Last year, I wrote myself a few pieces of advice to follow to win this year’s NaNo. Funnily enough, I didn’t actually follow much of it, but I decided to write out the best lessons from this year for my 2016-NaNoing self (and anyone else who’s looking for some advice from a three-time-winning veteran!) Here we go!
1. Plan ahead of time, please.
This is a repeat from last year’s advice, but it’s true. Most of the time when I was struggling to come up with things to write, it was because I didn’t have any direction for where the scene was going. I like to let my characters drive the story, but when it becomes too character-driven, things start to lose direction in terms of the plot.
Next year, I should definitely try mapping out a few of the beginning scenes and scribbling a few notes each time I sit down to write. Aimless writing isn’t fun writing, and it’s a pain to edit later.
2. Build your NaNo spirit on the NaNoForums!
Another repeat from last year because it works! I love hanging out on the forums before NaNo and during while we’re all slowly losing our minds. I’m quite easily distracted, so I need to be careful not to browse too long. It’s a great source of motivation, though (as is the @NaNoWordSprints twitter!) Whether you’re in the mood to complain, despair, celebrate, or laugh about your weird Googles (my weirdest from this year was ‘lunar cycles in 1977’) the forums have you covered!
3. Get ahead and stay ahead.
The first few days of November, I actually managed to write a few thousand more words than I needed to. Those words carried me through some of the busyness of the month, and they really helped me. If I can do the same thing next year, I’ll be set to win even earlier! Starting out ahead and then writing nearly every day, even if I only got in a couple hundred words, kept my enthusiasm and excitement higher and my stress levels lower. Getting ahead early on will be key to ensuring victory!
4. Pick a project you’re excited about.
This was my downfall in NaNos 2012 and 2013–I wasn’t passionate enough about my characters or projects. Honestly, it was the same in 2014, too, but I managed to slog through painfully. This year was so different because, even though I felt like I was copping out to write fanfiction, I was actually excited about writing it! I learned what I valued most in writing by discovering that I’d not had it in NaNos past. Deep characters and well-though-out plots and settings are what I love the most, and fanfiction gave me the opportunity to explore these elements that had already been laid out for me.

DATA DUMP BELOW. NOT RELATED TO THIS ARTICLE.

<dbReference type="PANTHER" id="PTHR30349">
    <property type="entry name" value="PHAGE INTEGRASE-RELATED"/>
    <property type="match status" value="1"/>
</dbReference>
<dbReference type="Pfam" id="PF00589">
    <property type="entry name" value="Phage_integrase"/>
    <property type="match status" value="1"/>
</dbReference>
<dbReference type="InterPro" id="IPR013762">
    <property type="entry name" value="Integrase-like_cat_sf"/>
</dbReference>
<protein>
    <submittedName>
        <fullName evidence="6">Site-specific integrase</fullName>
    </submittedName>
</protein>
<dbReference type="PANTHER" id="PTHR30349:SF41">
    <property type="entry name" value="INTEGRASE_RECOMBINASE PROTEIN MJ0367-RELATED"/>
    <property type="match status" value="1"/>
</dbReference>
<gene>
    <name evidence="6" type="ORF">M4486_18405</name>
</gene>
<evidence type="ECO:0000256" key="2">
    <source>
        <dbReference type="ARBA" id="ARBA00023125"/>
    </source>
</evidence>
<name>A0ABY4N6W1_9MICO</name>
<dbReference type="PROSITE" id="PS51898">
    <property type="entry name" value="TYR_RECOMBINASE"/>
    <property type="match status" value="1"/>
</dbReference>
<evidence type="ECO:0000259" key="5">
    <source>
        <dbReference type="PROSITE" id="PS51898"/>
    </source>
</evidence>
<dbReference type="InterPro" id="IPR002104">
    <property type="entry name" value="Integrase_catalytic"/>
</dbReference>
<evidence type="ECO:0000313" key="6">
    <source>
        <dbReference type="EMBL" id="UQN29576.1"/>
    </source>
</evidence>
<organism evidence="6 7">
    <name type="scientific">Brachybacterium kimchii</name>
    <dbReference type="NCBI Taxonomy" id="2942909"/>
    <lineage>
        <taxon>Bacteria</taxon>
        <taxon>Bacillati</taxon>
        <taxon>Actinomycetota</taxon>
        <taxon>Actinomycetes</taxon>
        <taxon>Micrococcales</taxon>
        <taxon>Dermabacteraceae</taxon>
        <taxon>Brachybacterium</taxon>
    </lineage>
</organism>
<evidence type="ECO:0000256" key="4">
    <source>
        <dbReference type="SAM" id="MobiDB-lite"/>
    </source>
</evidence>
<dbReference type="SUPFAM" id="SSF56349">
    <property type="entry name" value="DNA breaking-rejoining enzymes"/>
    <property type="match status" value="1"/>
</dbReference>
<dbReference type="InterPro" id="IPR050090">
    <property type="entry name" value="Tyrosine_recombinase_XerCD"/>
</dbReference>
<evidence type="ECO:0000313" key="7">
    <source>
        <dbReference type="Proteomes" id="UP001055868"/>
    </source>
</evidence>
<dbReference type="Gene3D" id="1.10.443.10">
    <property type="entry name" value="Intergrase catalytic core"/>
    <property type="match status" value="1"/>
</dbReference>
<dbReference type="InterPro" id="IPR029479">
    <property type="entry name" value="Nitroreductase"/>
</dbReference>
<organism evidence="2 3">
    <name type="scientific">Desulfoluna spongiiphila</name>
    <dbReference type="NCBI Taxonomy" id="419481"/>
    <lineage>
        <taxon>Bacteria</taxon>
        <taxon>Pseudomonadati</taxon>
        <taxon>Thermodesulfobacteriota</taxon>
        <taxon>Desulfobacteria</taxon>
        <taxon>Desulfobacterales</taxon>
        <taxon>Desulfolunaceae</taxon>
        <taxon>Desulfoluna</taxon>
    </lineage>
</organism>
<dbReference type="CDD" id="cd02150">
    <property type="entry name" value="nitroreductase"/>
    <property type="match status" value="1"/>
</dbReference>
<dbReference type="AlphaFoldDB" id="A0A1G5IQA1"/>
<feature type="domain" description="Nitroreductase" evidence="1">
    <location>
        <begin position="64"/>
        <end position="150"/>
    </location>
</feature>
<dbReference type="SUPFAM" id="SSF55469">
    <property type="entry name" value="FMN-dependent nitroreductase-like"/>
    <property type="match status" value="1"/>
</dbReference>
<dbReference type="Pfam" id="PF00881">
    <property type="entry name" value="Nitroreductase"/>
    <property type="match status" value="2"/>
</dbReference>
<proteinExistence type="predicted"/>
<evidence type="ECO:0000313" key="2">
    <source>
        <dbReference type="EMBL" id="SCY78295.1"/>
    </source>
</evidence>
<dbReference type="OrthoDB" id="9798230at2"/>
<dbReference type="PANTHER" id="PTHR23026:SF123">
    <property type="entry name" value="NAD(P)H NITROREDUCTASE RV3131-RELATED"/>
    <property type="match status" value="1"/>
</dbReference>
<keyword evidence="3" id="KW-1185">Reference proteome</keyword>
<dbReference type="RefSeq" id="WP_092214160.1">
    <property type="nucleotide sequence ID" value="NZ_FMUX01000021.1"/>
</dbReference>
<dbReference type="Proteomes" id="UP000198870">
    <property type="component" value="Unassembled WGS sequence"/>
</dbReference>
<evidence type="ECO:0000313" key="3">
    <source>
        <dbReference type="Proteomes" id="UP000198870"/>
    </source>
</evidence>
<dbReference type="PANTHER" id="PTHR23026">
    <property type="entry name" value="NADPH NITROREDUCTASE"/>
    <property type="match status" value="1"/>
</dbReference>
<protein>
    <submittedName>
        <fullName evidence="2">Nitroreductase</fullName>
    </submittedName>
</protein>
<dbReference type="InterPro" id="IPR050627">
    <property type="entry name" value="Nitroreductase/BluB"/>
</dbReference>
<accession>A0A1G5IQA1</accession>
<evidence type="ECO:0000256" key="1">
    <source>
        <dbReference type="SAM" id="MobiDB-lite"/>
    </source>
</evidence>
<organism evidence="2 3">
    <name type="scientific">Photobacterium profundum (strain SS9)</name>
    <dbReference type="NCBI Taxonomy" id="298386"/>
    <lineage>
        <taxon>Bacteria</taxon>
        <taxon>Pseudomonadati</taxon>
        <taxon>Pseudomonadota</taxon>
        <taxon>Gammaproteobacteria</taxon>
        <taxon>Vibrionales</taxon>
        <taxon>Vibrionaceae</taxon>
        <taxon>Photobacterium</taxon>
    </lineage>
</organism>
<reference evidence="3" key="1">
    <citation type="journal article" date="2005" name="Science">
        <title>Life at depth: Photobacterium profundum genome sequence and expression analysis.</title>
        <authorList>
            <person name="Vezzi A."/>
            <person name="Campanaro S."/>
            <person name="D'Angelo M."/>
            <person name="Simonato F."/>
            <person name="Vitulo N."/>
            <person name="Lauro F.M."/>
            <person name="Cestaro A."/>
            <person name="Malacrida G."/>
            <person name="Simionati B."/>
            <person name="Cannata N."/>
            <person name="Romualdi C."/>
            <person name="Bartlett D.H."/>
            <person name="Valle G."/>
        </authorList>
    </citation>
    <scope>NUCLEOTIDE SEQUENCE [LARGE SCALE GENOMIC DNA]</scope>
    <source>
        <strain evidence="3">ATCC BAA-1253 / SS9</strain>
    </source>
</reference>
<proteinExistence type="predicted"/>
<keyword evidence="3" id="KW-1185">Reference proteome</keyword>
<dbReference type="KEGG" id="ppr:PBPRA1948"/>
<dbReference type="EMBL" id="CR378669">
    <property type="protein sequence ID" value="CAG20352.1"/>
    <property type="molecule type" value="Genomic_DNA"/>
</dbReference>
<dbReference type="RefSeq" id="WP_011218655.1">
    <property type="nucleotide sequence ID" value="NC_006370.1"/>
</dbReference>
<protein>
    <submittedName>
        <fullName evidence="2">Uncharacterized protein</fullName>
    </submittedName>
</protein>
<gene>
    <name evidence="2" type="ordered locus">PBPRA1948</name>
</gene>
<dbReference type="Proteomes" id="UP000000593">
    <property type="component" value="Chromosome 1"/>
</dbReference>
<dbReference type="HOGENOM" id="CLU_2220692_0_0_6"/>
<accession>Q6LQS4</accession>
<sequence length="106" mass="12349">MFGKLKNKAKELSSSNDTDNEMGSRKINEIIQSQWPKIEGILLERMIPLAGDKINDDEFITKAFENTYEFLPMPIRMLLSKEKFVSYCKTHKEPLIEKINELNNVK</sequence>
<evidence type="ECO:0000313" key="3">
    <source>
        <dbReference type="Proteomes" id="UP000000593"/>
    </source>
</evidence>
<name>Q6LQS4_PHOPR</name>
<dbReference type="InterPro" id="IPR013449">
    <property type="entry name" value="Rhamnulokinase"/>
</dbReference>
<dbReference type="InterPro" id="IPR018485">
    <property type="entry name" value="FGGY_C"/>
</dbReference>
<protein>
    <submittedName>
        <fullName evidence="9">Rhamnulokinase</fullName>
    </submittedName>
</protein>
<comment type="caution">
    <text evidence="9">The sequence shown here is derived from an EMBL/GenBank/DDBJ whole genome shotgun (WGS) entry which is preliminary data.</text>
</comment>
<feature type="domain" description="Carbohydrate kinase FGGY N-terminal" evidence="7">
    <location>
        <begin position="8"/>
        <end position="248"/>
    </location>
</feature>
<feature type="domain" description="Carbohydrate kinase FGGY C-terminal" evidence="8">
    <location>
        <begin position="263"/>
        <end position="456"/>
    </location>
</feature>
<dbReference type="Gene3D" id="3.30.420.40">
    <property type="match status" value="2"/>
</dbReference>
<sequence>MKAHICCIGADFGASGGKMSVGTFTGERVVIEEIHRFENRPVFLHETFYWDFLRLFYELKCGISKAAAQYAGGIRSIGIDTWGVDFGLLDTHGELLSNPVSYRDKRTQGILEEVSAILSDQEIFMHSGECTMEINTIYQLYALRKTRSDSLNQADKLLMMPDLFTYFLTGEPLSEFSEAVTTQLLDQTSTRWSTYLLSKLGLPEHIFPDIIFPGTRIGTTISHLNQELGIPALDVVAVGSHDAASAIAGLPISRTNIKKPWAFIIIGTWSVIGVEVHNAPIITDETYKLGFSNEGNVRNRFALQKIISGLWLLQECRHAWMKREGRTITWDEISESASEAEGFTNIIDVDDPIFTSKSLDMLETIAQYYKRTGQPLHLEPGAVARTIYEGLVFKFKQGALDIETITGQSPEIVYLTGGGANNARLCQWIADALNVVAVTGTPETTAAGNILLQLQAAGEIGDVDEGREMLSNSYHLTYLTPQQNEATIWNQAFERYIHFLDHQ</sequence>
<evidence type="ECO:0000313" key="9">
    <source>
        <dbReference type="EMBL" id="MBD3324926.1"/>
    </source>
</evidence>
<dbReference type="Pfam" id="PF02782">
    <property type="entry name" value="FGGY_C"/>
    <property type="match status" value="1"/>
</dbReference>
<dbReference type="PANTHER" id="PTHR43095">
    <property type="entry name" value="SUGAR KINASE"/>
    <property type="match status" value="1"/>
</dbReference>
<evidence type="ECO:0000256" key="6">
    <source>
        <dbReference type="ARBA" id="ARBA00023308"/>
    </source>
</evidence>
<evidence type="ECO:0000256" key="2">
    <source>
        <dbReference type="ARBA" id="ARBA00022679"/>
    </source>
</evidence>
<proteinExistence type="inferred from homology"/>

5. Find a way to keep it new.
This year I had my first ever 6k day (nearly 6.5!) I have in part to thank the folks over at 750words.com. I found their site five days or so before NaNo was over, but I couldn’t get enough. The cool stats at the end of the day? The simple layout? The badges? I was hooked! That new interface really changed things for me at the end. I excitedly pounded out another 1,000 words using the site, and then another.
Some people really like things to stay the same: write 500 words every morning before breakfast, drink some morning coffee, go to work, write a few more words, then do it again. For me, though, I like a little bit of spontaneity and excitement to keep me interested. At the end of the month it was a new word processor. Other times, it’s been Scrivener, a new music playlist, or an entertaining word crawl. Finding new things to keep me going was vital this year, and it’s something I know will be incredibly valuable this coming year as I try to stay motivated–for NaNo and for just trying to write every day!
Compared to last year, I did so much better. I stayed mostly on track, wrote almost every day, and even managed a 6k day to finish early! Looking at all those crazy people in the Beyond 50k forums, though, I know I can push myself next year to barrel past this year’s record.
What tips would you give yourself or someone else for doing NaNo better next year? Leave your thoughts in the comments below! You might just help someone out. 🙂